Sad news for our space adventurers: A new study indicates that time spent in zero gravity may be bad for their vision.
Astronaut Andre Kuipers snapped this shot of a recent aurora as the International Space Station orbited over the Southern Hemisphere.
The 1990 edition sold 120,000 copies. The 2010? Just 8,000. But a half a million people are willing to pay for online access.
Could the common brown garden snail you see slinking along the sidewalk actually be a military spy? Maybe some day.
Some 62 million light years away lies the Dorado Group, a cluster of about 70 galaxies including the one pictured here.
Word puzzles may go the way of chess and Jeopardy! next weekend at the American Crossword Puzzle Tournament in Brooklyn.
A new genre of electronic publication is proving to be rewarding not just for readers but for authors as well.
Astronauts on board the International Space Station took this picture of the Northern Lights from about 240 miles above the Earth's surface.
The video's spread was disturbing, but it provided a chance for long-simmering critiques of Western aid to reach a new audience.
NASA's Hubble Space Telescope has sent back this dazzling image of a group of young stars in a nearby galaxy.
Could the layout of letters on a keyboard be shaping how we feel about certain words?
Earlier this week the sun let loose its largest flare since August.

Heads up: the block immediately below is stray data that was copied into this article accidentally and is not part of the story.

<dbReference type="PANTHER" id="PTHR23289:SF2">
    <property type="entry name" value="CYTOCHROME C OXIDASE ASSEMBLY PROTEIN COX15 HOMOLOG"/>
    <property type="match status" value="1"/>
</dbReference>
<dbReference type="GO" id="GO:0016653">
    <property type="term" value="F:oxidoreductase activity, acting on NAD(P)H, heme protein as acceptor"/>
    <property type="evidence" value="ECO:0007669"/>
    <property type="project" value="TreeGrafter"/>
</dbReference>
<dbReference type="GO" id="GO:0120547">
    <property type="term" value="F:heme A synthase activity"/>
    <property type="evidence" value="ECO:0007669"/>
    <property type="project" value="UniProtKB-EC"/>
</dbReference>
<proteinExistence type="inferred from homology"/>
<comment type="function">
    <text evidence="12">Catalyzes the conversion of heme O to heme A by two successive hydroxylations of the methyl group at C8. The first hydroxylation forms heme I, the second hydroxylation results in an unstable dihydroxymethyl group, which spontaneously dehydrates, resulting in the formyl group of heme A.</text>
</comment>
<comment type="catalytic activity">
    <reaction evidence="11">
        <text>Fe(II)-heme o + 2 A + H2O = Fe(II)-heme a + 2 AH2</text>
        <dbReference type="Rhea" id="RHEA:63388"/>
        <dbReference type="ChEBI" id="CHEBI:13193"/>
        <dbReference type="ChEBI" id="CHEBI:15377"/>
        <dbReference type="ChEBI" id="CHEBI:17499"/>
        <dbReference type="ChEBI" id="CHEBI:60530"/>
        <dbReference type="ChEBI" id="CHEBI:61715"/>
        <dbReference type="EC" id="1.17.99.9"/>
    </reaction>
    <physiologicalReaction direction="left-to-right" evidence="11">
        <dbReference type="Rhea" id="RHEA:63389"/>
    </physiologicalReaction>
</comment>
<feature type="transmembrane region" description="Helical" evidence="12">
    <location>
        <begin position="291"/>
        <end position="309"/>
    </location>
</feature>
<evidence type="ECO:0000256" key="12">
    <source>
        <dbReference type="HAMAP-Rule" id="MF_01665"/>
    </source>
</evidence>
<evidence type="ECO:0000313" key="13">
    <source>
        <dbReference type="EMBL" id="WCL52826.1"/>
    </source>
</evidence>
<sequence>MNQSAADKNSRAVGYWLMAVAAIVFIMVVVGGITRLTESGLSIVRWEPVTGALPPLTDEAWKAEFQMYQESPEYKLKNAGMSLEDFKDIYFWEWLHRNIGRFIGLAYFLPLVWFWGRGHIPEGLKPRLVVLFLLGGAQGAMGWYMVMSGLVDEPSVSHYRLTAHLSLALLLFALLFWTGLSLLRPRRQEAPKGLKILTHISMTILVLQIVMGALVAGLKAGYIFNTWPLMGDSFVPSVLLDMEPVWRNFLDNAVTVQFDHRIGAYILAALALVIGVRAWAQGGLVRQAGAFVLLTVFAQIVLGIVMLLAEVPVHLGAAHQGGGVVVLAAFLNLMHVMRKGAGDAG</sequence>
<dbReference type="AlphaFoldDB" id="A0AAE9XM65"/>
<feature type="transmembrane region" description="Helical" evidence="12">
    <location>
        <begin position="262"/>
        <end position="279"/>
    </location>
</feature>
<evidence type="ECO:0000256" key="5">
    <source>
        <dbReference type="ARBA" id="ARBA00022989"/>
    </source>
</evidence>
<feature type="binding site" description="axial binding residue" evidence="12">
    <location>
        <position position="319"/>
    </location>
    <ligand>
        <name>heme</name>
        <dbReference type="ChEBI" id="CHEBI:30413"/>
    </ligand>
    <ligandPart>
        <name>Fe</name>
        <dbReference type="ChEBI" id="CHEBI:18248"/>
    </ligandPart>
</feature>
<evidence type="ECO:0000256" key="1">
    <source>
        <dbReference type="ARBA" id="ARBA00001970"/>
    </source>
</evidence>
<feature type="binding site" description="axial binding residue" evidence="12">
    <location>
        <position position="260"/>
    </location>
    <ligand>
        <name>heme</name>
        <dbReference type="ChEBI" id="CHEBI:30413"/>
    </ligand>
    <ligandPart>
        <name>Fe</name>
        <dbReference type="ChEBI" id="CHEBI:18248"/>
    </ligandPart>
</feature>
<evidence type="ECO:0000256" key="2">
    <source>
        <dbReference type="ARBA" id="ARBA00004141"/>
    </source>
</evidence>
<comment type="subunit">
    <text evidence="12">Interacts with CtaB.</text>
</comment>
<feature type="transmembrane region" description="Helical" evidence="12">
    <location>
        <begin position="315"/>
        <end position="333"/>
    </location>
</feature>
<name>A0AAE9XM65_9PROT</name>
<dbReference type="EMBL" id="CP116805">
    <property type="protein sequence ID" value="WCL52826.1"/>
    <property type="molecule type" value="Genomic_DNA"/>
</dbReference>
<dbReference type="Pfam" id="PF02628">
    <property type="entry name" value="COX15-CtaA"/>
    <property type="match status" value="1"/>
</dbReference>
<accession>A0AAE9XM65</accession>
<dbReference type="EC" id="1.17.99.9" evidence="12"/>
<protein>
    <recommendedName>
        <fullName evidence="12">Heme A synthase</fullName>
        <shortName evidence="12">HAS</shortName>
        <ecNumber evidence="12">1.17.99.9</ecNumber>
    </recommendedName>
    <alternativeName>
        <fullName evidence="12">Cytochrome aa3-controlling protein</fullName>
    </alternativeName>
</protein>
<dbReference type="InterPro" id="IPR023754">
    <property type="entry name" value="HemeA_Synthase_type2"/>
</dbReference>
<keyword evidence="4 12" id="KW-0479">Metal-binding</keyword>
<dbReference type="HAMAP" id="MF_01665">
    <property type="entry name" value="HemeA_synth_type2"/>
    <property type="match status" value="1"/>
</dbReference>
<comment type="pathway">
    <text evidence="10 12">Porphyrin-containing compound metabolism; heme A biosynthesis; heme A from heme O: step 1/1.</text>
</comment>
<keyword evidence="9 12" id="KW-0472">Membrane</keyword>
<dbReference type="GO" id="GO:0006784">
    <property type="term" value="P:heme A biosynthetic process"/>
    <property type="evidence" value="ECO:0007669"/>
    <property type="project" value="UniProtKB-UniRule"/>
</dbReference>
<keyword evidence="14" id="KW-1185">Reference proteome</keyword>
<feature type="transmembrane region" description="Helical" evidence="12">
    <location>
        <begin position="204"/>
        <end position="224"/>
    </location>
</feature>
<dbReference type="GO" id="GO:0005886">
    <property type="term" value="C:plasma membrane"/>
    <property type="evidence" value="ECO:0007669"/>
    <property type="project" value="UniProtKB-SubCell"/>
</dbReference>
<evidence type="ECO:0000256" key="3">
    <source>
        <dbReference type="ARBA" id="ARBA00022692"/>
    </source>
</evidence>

Tech journalists of the 19th century hailed the newfangled device "and the gratification it will afford to all lovers of the marvelous."
A portable printmaking studio shows just how central replication and recombination have been to art for ages.
A picture from the International Space Station captures the countries and cities lining the shores of the Mediterranean Sea.
E-readers aren't merely making reading more convenient, they're making new kinds of writing available.
A beautiful picture of the largest planet in our solar system, taken from the Earth's ground.
Scientists are trying to understand the distribution of galaxies and dark matter in the aftermath of a massive collision.
"Gunna" becomes "gunman" and you can imagine the rest.
A giant crack running through the Pine Island Glacier in western Antarctica first appeared in October, but the ice has held strong so far.